Socks. They seem so simple but have become very complex. Socks in their most common form are a tube (of sorts) that is knit from fabric and pulled on your feet while wearing shoes. They sound simple. It is the types of fabrics and how they are made that has become complex.
There has recently been a lot of discussion on the use of lubricants and powders with socks, and more specifically, Drymax socks. I posed the question to Bob MacGillivray of Drymax Socks. Here is his response. I will have additional comments at the end. I have taken the liberty to underline what I feel are the highlights of what he says.
About your question regarding lubes and powders and Drymax; It is our belief, which science backs up, wicking socks made of Polyester (this includes CoolMax), Wool, Bamboo, Acrylic, etc., rely on capillary action which is highly inefficient inside a shoe because where would the water go other than to be held against the skin? It can’t evaporate. So many people try to overcome this failure by slathering their feet with lubricants and/or powder.
Drymax socks work in an entirely different manner. The inner layer of our socks is made from Drymax which has zero molecular charge and are Super Hydrophobic (water hating). This allows the Drymax fibers to act like a squeegee mechanically lifting moisture from the skin transporting it to the polyester outer layer that is hydrophilic (a water loving wicking material that most of our competitors use against the skin) which is used as a reservoir to hold moisture away from direct contact with the skin.
Using powders or lubricants can have a tendency to clog the Drymax fibers inhibiting their ability to properly move moisture away from the skin. This doesn’t matter with wicking socks because once you’re wet, you’re wet and lubricants are your only relief to the frictional heat created by wet feet, the socks have failed at that point.
By wearing Drymax socks runner’s feet stay drier. Skin doesn’t soften up nearly as quickly and frictional forces don’t have such a negative effect on the feet therefore lubricants aren’t needed.
(editor’s note: Here is the link to the Drymax web page that describes the blister cycle).
At a run like a 135 miler through Death Valley we would strongly suggest using our Drymax Maximum Protection socks. These are very special and unfortunately very expensive socks. They are knit with both Drymax and PTFE Profilen (aka Teflon) fibers 360 degrees around and against the foot with polyester to the outside. The reason why we use PTFE fibers is because they are the only other fiber that also doesn’t carry a molecular charge and has similar hydrophic characteristics as Drymax. This PTFE fiber also has the lowest coefficiency of friction of any fiber on the market reducing frictional heat; this combined with the lack of moisture negates the need for lubricants.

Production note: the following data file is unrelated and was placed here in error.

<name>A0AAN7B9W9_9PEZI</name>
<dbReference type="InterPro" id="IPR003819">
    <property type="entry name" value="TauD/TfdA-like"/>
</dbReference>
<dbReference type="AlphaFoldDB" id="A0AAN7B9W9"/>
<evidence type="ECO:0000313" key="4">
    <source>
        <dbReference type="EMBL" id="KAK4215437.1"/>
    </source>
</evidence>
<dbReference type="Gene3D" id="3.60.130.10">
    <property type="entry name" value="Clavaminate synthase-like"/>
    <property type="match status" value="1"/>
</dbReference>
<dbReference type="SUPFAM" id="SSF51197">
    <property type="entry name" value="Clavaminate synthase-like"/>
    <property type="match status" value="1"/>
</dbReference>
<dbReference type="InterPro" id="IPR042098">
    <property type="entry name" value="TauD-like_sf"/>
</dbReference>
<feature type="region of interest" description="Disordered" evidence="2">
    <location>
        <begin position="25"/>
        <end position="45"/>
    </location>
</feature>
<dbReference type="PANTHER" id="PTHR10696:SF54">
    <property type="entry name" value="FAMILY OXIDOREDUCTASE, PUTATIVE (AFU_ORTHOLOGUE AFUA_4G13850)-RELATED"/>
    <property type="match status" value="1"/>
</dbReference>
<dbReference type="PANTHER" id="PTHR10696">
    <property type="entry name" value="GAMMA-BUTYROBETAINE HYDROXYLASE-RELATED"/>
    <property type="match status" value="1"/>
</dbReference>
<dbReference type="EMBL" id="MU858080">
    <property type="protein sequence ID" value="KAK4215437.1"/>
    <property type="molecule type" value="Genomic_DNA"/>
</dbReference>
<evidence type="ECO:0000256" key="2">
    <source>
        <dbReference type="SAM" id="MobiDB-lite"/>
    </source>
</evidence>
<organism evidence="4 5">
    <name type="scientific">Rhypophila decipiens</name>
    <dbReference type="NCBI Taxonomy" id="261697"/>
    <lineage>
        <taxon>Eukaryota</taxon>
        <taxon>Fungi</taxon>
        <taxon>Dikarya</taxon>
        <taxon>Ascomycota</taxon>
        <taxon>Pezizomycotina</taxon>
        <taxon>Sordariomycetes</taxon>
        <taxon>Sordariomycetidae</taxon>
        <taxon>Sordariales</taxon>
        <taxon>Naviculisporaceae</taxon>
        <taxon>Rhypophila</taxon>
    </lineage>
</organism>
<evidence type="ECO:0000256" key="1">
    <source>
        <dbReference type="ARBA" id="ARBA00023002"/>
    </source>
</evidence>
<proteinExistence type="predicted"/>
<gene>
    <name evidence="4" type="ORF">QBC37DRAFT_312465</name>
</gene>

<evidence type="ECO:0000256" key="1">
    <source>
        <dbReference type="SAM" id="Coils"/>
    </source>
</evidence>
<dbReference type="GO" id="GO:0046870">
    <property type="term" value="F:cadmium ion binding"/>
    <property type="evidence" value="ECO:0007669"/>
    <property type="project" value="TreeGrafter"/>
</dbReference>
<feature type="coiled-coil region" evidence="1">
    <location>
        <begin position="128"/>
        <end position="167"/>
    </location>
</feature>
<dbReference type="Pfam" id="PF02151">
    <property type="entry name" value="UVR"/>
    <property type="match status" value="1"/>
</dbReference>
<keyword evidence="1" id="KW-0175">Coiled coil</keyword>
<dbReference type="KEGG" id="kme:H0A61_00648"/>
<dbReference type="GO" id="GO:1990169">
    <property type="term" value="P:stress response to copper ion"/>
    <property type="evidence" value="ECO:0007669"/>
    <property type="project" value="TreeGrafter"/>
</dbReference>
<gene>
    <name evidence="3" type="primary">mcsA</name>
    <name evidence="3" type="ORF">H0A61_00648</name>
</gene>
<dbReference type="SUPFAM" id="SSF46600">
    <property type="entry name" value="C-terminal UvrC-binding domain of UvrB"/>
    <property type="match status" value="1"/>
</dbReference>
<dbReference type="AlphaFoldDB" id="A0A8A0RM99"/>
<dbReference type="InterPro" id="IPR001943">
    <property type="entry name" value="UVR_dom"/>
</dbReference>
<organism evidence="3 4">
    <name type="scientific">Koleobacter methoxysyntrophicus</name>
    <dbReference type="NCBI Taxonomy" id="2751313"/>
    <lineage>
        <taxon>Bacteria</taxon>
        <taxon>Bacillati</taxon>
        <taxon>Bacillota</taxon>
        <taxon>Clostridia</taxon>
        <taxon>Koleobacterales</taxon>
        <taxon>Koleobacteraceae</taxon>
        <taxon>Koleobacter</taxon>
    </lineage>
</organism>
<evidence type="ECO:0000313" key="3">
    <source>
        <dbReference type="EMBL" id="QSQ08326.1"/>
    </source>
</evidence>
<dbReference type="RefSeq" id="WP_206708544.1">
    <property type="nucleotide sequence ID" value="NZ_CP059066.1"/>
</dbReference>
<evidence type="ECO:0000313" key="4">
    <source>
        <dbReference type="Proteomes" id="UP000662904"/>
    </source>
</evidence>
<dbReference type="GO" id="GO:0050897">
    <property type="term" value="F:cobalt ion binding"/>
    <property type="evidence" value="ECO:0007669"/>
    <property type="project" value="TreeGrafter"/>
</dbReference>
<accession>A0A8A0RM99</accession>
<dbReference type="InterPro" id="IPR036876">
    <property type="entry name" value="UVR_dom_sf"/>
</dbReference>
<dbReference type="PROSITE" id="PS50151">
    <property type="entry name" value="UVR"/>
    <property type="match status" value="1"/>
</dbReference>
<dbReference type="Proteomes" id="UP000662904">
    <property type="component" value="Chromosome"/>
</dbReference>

The Drymax Maximum Protection sock is incredibly expensive to knit since PTFE is about 16 times more expensive per pound than Drymax fibers and about 30 times more expensive than polyester. It is also very difficult to knit since it is so very slippery. Make no mistake, this is 100% PTFE not some silicone coated fiber like some other manufacturers use. The wear characteristics on these socks have proven to be impressive and last longer than many of our competitors making the replacement of these socks far less common than competing cheaper socks. In addition, we have a 100% money back guarantee. If for any reason a runner doesn’t like them or any of our Drymax socks they can return them to us and we will issue a full refund, no questions asked, however we love input so any constructive insight given is always appreciated.
On all of our most recent packaging we have added the statement about not lubricating and not using powders.
Now, my comments. The ultra list on the Internet has had comments from runners asking about the use of lubes with socks. Above is the recommendation when using Drymax socks. If you use other, wicking type socks, the use of lubes or powders is almost mandatory since you don’t have the combined action of water-hating inner fabric and reduced friction from the PTFE fibers as you do with Drymax.
Over the years I have worn a lot of different companies socks. Many are very good and work well for day-to-day use – whatever your sport. Every so often along comes a great product that set itself apart form the rest of the pack. I believe Drymax socks are one such product.
The comments from runners, many of whom are world-class front-of-the-pack runners, have shown the value of Drymax socks. Are they worth the approximately $23.00 cost? It depends on how much value you place on finishing well. For runners, adventure racers, fastpackers, and other athletes, spending a bundle of money on your adventure, I advise not to skimp on socks.
Still unsure of their value? Here is a link to the Drymax Sports blog. You can read about who is wearing Drymax socks. Karl Meltzer just won the Hardrock 100 with Drymax socks. Scroll down the blog and see how the socks fare in races this summer.
Zombierunner.com carries the Drymax line of socks, including the maximum Protection sock described in this post. Zombierunner is a good source of things for your feet and most other aspects of your sport.